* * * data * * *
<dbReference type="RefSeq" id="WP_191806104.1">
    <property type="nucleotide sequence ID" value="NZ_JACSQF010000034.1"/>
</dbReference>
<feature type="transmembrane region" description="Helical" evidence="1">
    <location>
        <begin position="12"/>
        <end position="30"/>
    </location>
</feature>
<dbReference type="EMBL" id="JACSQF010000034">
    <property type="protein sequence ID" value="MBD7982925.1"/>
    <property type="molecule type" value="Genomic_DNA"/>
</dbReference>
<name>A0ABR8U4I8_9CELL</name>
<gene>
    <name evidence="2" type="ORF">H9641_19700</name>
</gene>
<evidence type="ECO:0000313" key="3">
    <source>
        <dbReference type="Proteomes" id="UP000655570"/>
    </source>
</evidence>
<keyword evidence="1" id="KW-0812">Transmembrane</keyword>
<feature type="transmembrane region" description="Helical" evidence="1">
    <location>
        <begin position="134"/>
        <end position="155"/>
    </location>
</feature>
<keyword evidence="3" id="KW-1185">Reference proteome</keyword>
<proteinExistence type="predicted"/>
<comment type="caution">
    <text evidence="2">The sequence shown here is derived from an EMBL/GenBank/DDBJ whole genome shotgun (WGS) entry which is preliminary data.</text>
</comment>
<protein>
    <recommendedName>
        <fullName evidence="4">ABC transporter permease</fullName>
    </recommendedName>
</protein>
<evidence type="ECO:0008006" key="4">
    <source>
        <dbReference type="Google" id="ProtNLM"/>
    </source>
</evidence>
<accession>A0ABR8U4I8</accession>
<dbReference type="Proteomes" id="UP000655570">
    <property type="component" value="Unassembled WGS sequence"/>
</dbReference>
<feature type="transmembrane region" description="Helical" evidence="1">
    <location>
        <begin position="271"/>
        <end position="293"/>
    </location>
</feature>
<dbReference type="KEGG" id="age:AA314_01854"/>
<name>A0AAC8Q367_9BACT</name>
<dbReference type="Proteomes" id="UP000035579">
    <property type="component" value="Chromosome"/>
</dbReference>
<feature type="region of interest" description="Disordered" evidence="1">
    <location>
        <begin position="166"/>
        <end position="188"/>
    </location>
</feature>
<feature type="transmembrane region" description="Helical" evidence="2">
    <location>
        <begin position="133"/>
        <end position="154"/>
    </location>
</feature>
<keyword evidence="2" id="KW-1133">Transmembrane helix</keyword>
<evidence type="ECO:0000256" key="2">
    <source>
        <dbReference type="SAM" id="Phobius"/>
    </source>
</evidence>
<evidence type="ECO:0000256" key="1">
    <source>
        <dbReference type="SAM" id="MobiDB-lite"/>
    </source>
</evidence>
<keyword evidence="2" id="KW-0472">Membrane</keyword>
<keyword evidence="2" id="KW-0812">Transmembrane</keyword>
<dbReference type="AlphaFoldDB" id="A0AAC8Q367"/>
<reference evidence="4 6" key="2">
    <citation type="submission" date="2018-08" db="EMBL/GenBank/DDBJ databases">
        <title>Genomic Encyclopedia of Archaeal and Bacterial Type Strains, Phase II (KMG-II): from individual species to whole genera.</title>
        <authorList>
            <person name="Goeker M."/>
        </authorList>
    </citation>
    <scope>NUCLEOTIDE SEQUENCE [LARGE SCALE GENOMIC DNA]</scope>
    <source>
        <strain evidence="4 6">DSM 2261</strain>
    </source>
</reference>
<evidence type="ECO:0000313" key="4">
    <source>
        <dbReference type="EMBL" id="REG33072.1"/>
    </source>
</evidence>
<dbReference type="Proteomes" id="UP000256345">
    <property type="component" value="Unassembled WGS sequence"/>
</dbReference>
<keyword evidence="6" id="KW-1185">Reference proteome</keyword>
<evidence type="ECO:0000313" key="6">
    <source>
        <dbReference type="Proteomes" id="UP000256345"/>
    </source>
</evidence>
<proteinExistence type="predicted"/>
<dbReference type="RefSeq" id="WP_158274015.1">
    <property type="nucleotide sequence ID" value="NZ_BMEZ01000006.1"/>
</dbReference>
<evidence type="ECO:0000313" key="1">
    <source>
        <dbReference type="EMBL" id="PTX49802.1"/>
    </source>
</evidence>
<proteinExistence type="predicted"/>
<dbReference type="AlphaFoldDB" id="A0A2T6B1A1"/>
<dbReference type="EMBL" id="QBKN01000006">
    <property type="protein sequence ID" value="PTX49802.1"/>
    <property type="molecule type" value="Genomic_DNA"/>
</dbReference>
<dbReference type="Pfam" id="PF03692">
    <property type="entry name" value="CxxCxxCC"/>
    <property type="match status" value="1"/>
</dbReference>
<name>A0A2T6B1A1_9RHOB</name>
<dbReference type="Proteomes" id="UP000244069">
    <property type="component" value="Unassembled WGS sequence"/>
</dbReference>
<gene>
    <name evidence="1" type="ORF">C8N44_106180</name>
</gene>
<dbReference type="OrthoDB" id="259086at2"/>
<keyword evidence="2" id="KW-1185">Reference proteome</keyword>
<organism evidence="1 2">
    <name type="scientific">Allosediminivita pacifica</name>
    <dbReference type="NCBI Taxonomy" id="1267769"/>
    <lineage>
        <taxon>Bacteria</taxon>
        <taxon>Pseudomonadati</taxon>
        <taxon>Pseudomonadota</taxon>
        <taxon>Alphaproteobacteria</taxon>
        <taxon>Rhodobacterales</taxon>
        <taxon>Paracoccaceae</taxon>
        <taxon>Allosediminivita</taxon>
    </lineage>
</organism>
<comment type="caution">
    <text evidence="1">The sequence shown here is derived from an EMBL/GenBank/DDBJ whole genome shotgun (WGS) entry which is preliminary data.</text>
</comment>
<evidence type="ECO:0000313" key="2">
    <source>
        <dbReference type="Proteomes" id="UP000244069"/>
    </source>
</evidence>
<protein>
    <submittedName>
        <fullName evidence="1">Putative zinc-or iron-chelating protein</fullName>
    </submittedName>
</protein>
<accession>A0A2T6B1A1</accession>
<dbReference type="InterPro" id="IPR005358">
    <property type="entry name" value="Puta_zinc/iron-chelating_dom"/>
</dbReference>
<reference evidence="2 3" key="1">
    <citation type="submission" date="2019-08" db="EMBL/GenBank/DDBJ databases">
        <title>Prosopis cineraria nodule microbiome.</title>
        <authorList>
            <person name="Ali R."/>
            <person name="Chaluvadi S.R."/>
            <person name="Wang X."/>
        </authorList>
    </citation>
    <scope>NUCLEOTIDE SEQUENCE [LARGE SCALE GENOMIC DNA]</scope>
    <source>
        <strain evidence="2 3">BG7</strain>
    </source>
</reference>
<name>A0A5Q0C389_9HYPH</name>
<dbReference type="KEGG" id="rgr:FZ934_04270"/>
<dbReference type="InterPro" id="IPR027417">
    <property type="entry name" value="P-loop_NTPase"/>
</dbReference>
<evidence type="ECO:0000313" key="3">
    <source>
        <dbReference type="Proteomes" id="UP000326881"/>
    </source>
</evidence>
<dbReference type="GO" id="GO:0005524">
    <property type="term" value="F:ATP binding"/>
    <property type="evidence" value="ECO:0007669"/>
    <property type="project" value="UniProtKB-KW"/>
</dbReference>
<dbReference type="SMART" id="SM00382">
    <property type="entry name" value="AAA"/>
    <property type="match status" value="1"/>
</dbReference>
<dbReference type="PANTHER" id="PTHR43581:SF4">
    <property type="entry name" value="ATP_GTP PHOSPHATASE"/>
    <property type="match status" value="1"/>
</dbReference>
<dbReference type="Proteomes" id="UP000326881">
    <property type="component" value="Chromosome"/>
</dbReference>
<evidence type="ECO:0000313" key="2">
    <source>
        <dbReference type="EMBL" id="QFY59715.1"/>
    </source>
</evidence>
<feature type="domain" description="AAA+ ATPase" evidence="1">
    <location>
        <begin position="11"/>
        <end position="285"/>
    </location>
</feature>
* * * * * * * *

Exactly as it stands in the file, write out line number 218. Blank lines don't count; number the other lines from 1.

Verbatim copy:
        <end position="285"/>